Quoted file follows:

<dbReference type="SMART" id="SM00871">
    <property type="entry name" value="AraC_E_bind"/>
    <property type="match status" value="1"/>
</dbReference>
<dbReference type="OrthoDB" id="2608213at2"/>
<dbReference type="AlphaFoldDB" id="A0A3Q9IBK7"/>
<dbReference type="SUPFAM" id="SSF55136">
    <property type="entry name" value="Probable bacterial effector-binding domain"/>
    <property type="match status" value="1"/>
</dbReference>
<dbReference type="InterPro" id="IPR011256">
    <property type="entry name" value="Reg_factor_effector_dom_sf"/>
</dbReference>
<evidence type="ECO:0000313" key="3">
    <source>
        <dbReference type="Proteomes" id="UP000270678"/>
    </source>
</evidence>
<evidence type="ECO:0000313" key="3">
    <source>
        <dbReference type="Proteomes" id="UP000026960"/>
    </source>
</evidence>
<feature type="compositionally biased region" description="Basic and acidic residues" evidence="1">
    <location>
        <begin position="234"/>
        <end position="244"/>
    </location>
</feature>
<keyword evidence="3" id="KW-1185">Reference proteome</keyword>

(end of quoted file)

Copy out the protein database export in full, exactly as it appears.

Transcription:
<dbReference type="SMART" id="SM00871">
    <property type="entry name" value="AraC_E_bind"/>
    <property type="match status" value="1"/>
</dbReference>
<dbReference type="OrthoDB" id="2608213at2"/>
<dbReference type="AlphaFoldDB" id="A0A3Q9IBK7"/>
<dbReference type="SUPFAM" id="SSF55136">
    <property type="entry name" value="Probable bacterial effector-binding domain"/>
    <property type="match status" value="1"/>
</dbReference>
<dbReference type="InterPro" id="IPR011256">
    <property type="entry name" value="Reg_factor_effector_dom_sf"/>
</dbReference>
<evidence type="ECO:0000313" key="3">
    <source>
        <dbReference type="Proteomes" id="UP000270678"/>
    </source>
</evidence>
<evidence type="ECO:0000313" key="3">
    <source>
        <dbReference type="Proteomes" id="UP000026960"/>
    </source>
</evidence>
<feature type="compositionally biased region" description="Basic and acidic residues" evidence="1">
    <location>
        <begin position="234"/>
        <end position="244"/>
    </location>
</feature>
<keyword evidence="3" id="KW-1185">Reference proteome</keyword>